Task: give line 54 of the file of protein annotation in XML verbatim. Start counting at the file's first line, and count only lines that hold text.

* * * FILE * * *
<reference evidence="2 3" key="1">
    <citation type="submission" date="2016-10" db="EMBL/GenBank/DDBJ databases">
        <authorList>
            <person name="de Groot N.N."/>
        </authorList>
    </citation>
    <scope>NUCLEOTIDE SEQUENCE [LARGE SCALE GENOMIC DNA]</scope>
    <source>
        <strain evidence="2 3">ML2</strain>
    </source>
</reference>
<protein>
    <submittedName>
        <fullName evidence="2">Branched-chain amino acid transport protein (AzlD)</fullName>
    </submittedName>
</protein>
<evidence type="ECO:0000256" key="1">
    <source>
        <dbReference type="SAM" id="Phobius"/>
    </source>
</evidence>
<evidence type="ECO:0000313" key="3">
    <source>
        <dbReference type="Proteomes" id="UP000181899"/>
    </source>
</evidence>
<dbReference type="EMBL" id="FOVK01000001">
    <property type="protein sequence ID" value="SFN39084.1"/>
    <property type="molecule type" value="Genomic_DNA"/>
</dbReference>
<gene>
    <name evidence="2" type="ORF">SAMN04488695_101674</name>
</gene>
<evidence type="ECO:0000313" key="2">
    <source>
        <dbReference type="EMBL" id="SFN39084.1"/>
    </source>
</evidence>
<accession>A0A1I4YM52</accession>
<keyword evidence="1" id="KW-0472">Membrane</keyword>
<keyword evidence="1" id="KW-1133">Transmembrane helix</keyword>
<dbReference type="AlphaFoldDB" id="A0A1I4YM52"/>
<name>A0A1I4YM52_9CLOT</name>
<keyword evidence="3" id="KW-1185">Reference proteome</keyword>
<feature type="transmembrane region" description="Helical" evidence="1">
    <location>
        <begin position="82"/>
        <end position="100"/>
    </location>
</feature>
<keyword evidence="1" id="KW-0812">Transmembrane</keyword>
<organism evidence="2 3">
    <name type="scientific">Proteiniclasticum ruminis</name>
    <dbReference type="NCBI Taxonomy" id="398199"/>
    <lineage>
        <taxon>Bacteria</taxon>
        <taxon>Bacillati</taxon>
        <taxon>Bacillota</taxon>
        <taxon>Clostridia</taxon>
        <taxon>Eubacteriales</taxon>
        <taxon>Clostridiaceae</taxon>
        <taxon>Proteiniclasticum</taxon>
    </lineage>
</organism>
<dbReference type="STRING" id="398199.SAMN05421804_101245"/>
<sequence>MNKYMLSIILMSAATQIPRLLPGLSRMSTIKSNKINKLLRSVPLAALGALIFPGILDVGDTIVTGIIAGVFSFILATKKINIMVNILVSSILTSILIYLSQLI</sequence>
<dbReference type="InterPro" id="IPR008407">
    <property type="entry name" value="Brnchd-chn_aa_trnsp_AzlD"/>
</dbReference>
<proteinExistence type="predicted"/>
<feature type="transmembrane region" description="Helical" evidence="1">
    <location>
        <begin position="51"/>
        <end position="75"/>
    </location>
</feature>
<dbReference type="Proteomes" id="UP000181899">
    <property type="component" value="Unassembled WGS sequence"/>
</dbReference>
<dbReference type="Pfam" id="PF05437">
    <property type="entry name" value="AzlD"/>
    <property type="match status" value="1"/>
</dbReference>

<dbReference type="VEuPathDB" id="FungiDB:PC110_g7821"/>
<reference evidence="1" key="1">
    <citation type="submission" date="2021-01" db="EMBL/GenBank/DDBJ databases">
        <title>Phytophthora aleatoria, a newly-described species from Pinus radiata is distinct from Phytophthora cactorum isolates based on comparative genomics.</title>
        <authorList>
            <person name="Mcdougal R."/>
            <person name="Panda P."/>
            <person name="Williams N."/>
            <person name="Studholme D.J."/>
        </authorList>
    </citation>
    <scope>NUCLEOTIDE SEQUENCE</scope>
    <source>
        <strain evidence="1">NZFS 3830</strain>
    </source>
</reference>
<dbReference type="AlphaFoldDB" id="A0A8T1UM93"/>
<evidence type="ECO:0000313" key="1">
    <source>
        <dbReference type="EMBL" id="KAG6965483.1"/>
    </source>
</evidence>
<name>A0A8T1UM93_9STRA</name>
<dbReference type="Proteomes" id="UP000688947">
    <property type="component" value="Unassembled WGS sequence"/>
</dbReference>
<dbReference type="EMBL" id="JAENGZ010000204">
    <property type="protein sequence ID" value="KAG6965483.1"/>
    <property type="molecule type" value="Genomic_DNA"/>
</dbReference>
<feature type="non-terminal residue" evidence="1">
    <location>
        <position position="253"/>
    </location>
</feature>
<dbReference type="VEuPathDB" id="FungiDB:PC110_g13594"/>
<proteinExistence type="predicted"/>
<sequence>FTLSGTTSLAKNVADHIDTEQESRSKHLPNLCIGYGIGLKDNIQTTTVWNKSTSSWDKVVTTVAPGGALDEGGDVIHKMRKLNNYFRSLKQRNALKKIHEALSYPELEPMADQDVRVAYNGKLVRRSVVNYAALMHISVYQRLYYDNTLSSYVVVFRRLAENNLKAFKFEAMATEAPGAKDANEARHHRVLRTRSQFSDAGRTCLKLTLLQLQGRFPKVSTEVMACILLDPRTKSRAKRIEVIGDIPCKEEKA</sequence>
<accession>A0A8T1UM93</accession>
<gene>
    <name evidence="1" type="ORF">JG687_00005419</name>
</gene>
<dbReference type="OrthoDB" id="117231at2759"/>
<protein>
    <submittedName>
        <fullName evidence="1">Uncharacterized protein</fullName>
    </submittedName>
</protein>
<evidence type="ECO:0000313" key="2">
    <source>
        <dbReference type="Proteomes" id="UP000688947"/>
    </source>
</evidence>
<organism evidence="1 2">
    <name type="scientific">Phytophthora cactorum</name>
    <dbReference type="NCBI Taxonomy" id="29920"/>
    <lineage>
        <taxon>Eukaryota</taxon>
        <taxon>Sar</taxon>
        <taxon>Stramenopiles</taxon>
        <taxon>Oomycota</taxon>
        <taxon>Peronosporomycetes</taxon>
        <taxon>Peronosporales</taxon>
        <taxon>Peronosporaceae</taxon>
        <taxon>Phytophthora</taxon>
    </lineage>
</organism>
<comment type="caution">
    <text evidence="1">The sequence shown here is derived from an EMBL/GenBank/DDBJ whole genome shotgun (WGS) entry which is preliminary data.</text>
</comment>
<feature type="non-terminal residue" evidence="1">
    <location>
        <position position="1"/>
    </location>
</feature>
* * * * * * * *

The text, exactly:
    <dbReference type="NCBI Taxonomy" id="398199"/>